This information is from the “Cavalcade of Champions ” website.
A Brief History of Drum Corps
Since the 1800’s, drum corps has been a part of the American heritage-starting with the military tradition of drum and fife corps, as known during the American Revolution, through the bugle bands of the early 1900’s, to the modern day drum and bugle corps which has evolved into the most disciplined, precise audio/visual display of musical pageantry in existence anywhere in the world.
What makes this youth activity impressive is the level of performance quality displayed in the competitive drum corps achieved by members usually between the ages of 12 and 22 years and in senior corps have some people in their seventies. The exaggerated display of semi-military marching programs, precisely coordinated with progressive, classical, modern and marching music has grown into one of the largest youth-oriented, crowd appealing activities in the United States and Canada. The competitive atmosphere has much to do with the level of quality drum corps project into their performances. No other competitive or non-competitive youth activity has so consistently attained the performance quality that is common in the average drum and bugle corps.
Many of the performers have musical backgrounds, but some of them do not. Those with no previous musical training are taught from scratch by the staff of each drum corps. The fact that each section is so superb is due to many long hours of individual practice and group rehearsals.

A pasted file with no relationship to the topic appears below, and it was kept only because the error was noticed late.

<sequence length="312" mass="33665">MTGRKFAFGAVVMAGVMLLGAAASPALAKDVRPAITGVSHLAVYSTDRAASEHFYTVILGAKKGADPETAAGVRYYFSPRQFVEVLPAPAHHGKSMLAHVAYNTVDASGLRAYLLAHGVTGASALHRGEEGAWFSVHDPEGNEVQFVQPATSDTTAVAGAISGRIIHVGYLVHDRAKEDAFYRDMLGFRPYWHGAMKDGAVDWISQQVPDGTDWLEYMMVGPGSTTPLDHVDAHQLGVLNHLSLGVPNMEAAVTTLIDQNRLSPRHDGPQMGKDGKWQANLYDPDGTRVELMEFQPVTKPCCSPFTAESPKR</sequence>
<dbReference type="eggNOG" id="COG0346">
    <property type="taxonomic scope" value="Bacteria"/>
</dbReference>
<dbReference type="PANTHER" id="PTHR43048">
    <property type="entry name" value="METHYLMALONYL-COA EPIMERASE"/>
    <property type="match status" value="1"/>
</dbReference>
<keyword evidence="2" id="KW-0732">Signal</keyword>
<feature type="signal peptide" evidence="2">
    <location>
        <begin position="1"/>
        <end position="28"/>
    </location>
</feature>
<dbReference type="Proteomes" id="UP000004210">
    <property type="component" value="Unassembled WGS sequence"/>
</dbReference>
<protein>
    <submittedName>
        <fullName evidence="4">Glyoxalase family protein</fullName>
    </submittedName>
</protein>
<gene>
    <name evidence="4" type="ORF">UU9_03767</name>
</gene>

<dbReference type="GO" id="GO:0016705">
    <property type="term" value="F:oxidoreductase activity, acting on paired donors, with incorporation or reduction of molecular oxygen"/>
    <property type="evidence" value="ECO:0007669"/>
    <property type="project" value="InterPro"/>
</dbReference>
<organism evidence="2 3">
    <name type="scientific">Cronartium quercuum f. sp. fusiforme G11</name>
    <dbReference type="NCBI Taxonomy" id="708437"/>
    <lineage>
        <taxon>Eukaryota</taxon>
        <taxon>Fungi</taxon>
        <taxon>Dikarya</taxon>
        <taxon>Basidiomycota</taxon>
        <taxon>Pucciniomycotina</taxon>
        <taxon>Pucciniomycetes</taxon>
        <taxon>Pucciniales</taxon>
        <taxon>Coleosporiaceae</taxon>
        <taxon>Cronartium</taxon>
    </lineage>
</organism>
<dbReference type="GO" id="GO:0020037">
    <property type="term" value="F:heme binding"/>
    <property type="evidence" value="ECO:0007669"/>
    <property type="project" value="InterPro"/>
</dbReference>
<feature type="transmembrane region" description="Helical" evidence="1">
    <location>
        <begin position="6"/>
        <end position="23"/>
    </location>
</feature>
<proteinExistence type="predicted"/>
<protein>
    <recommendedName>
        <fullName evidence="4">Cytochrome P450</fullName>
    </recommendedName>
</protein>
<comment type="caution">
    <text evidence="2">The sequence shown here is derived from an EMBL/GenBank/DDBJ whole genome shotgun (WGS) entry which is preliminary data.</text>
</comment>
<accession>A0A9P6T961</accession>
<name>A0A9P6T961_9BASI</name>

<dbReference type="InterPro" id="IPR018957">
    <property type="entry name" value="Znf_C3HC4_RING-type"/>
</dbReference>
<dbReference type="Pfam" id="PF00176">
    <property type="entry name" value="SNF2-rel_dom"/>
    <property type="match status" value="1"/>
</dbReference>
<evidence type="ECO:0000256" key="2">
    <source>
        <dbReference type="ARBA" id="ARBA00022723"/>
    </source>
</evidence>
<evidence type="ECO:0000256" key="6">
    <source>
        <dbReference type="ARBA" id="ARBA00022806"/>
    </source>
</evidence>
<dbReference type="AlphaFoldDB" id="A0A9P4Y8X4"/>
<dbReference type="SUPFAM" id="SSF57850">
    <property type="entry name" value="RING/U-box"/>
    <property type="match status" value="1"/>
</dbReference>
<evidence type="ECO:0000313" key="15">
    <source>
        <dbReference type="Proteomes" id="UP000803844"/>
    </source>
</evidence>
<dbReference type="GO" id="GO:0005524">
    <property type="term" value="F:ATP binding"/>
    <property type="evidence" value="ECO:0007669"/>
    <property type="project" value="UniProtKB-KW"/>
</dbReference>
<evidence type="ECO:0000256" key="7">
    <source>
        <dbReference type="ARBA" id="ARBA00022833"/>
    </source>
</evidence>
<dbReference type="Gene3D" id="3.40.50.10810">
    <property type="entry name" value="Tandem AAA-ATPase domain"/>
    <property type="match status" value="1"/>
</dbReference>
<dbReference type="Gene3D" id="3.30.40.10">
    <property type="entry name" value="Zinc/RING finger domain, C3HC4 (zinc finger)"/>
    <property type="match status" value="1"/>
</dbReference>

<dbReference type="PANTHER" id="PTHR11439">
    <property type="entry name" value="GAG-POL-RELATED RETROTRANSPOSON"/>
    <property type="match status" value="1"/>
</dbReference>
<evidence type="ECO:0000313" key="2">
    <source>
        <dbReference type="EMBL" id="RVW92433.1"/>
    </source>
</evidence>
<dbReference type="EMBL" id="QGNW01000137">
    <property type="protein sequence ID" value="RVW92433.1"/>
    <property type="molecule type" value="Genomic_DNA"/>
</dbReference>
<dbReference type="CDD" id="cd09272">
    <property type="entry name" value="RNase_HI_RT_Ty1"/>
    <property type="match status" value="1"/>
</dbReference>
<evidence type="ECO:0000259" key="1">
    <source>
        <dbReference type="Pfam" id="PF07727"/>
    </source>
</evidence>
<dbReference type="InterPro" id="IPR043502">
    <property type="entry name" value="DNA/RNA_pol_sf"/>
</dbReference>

The competition itself is primarily a spring and summer activity for those who participate. Preparing for competition takes hundreds of hours during the winter and spring months to improve techniques and to learn and perfect the musical and marching repertoire.
In the United States, Canada, Europe and Japan, competitive drums corps number well over 2,500 units, representing approximately 250,000 boys and girls, and 90,000 to 100,000 adult staff and booster club members. This does not include several thousand non-competitive, parade drum corps, which will bring the participation level to well over the million mark.
Marching bands can range how many members there are on the field at one time. In Drum Corps, the maximum number of members is 135. In Marching bands, you usually have the Middle School, High School, or College. Drum Corps ranges in ages, 5-70+. Drum Corps is also split in categories. Cadet Corps, Junior Corps, and Senior Corps.
Another major difference is the instrumentation. Drum & Bugle Corps play on bugles whereas a marching band plays on concert instruments. This means that there are no woodwinds in Drum Corps. The corps’ are split in 3 sections: brass, guard, and percussion. Drum Corps is an experience and not just an activity. It is 7-months of winter one-weekend practices and 3 nonstop summer months of rehearsal; perfecting, performing, more perfecting, and competing. All of this is done on a football field.
Many corps’ started around the turn of the Century. Alot of their roots are with the VFW and American Legion posts. Then, the corps would march in files, and squares and march with strict military precision. NOW, the corps’ are entirely different. They are lightening fast – by the seat of your pants – in your face – edge of your chair – type drills, combined with classical, jazz, and pop music scores that are usually played by symphonies and other professionals.